According to one of Wales’ renewable energy installers, renewable energy training needs to be introduced if Wales is to play its part in achieving its plan by 2028 a year by 2028.
David Jones, Halef Renewables’ award-winning Hafod Renewables Managing Director, says the lack of training courses is for companies with disabilities trying to improve their services.
He said: “The Welsh and British governments want us to destroy the old fossil fuel heating systems, but heating engineering courses still teach people how to install gas and oil heaters.
“What they are not doing is equipping new heating engineers with the skills to put them in solar or air and ground-based systems, where future heating and energy sources are available.
There has been a huge increase in the number of people who want to invest in renewable energy for their homes and there is an increase in housing construction but future homes will be very different from the past.
“I would like to take an internship to help them train in renewable systems, but the colleges still insist on teaching me how to install gas and oil systems that are of no use to me.
“They will be eliminated in the future and the real growth will be in the systems that fit into the renewable systems for older assets but we will have a real lack of skills in the renewable industry.
There will be no people with enough skills to install renewable systems that meet government targets.
The award-winning Hafod Renewable, three times the annual Renewable Energy of Wales, employs 14 workers and is a key player in the region in the installation of renewable energy systems.
St. Asaph-based company turnover has seen a sharp increase in demand for new green energy systems in homes in North Wales and Cheshire over the past 12 months.
They work like refrigerators, using a heat exchanger to turn the air temperature up to 25C with indoor hot water to 65C and they can operate even when that outside air temperature drops to -25C.
They weigh an average of እስከ 10,000 to ,000 12,000, are easily fitted to older properties, and if used by the heat wave and Hafood last year, 140 will serve as air conditioners.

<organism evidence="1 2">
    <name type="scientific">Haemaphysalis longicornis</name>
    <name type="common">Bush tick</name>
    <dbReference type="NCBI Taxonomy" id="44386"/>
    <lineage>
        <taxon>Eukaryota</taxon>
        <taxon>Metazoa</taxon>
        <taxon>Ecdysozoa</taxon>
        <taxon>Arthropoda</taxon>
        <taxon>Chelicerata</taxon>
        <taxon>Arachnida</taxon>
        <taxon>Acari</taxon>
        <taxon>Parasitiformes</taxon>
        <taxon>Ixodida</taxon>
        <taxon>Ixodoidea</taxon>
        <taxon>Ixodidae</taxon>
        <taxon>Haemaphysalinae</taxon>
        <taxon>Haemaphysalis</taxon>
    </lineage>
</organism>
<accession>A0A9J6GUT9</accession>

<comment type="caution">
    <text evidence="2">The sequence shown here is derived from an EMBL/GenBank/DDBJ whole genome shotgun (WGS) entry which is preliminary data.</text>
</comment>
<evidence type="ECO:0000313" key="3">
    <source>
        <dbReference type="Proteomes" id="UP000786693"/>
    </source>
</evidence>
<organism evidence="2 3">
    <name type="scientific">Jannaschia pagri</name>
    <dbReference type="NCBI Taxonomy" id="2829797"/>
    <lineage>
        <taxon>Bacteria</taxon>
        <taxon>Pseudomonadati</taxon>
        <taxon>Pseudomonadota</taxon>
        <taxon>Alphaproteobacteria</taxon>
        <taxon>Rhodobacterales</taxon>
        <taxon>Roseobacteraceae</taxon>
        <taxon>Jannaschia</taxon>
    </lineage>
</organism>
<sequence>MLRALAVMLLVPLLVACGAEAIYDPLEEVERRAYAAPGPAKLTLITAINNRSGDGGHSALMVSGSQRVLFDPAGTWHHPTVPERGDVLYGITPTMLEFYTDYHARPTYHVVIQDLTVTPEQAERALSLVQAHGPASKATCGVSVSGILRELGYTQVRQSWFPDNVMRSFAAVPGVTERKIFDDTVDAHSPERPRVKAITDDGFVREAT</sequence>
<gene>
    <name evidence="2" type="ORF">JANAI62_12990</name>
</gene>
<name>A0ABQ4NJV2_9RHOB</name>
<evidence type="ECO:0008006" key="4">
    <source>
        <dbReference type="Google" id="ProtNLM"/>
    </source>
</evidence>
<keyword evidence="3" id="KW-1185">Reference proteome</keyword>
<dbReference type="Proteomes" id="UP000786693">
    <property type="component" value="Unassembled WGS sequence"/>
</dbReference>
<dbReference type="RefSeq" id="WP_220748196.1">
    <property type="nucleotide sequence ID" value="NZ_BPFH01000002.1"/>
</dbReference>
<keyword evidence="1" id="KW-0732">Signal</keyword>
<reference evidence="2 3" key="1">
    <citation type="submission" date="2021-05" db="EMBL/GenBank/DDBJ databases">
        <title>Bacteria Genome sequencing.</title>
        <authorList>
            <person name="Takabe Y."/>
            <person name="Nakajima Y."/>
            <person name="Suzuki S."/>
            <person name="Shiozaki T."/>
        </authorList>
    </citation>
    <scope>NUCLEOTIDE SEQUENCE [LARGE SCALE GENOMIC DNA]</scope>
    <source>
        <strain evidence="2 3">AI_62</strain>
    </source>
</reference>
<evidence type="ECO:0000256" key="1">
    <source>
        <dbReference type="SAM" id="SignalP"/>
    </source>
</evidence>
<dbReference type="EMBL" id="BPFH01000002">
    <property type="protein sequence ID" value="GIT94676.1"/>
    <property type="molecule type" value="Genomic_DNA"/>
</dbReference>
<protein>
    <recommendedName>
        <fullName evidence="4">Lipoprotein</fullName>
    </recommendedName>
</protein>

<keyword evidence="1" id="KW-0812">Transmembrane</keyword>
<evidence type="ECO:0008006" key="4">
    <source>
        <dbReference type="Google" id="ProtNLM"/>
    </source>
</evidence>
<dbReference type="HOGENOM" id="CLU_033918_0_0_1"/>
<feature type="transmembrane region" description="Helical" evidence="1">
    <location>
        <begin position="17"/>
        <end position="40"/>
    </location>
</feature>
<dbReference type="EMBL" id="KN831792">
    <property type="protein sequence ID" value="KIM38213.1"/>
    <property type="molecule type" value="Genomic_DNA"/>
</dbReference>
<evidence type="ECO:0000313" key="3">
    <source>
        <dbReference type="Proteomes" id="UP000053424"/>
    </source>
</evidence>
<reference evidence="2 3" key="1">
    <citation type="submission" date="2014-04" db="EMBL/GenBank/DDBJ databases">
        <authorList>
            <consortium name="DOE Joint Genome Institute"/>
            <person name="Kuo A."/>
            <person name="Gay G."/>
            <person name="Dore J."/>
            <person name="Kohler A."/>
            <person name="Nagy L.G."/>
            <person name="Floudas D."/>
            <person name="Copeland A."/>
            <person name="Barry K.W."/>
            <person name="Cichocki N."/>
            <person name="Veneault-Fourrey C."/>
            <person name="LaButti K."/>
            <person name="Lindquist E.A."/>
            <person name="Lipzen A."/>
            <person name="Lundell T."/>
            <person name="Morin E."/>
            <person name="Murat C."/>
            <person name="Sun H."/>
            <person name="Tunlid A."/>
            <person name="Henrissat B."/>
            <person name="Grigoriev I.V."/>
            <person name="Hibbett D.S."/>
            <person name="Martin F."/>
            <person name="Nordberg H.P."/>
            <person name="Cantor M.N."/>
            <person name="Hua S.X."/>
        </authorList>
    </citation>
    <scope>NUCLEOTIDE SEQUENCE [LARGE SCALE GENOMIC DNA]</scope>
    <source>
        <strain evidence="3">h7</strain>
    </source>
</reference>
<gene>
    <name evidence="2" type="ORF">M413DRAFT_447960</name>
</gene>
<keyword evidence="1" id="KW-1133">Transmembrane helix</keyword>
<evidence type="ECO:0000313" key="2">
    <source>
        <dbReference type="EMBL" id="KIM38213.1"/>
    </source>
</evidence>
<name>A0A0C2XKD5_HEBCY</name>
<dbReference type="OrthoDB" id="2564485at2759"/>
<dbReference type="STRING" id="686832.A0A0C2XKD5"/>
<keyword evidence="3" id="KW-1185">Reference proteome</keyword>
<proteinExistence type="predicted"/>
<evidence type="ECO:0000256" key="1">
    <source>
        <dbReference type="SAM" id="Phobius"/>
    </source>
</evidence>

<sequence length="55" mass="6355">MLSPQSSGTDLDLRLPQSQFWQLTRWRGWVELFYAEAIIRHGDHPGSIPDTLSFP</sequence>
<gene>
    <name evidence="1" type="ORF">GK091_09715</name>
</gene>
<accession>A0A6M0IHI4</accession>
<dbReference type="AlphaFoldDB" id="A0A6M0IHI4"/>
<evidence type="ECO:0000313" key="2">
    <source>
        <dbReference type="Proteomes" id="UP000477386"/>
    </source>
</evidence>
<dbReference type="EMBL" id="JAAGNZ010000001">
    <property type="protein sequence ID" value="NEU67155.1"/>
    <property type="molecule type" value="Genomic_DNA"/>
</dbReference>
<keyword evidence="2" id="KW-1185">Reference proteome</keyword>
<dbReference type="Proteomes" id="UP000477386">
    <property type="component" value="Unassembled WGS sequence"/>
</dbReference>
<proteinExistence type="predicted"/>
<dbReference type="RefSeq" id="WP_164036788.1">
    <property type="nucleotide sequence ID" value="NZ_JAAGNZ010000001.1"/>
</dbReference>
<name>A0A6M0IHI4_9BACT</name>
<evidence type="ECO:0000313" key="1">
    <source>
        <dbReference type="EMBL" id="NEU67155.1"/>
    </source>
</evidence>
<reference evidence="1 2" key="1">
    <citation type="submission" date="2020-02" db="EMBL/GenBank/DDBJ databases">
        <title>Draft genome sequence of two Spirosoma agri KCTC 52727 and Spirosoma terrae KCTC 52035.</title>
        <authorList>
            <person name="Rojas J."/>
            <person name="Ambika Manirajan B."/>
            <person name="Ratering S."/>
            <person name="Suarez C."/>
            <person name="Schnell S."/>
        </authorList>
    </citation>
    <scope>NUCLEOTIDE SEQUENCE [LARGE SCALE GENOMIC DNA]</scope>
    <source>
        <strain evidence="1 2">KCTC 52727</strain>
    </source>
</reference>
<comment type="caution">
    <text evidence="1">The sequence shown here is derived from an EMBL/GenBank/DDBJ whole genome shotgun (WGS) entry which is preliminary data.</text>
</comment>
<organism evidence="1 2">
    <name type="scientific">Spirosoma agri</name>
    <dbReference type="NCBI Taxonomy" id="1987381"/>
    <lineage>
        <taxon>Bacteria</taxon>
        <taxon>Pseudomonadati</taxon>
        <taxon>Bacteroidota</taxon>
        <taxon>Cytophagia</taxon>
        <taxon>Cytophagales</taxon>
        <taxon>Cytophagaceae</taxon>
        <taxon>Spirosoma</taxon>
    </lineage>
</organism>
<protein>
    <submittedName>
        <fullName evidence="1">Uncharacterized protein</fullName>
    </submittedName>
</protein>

David Jones added: “With the disappearance of gas and oil heating, we are seeing significant growth in air-source heating systems in the sector.
“Air conditioning has the potential to be straightforward, even in areas where it is not the best option for old properties, and rural homes, apartments and the sun, and now makes up 70 percent of our business. .
Although colleges still do not include vocational training in thermal engineering, this means we cannot take 16-year-olds and offer day courses.
There are courses to install renewable systems such as air and groundwater and solar but these are only extras that can only be accessed by those who have been with us for a number of years.
If the government is serious about achieving these high goals, we really want our 2021 school graduates to be trained in these systems.
David Jones founded Hafod Renewables 11 years ago with his late father, Richard, and has had 200 new heating systems in the last 12 months, starting last 140.
Hafd’s new zero-carbon headquarters, near Trimircion, is fully equipped with renewable energy, solar panels and air conditioning systems, and plans to convert their vans into electricity when this happens.
Domestic systems currently occupy most of Hafd’s work, but their record includes renewable energy systems for more than 100 farms, a merchant’s building, a holiday cottage, a bakery, an ice cream factory, and a heritage train.
The Welsh government has been asked to comment.
Go to https://www.hafodrenewables.co.uk/ for more on Hafod Renewables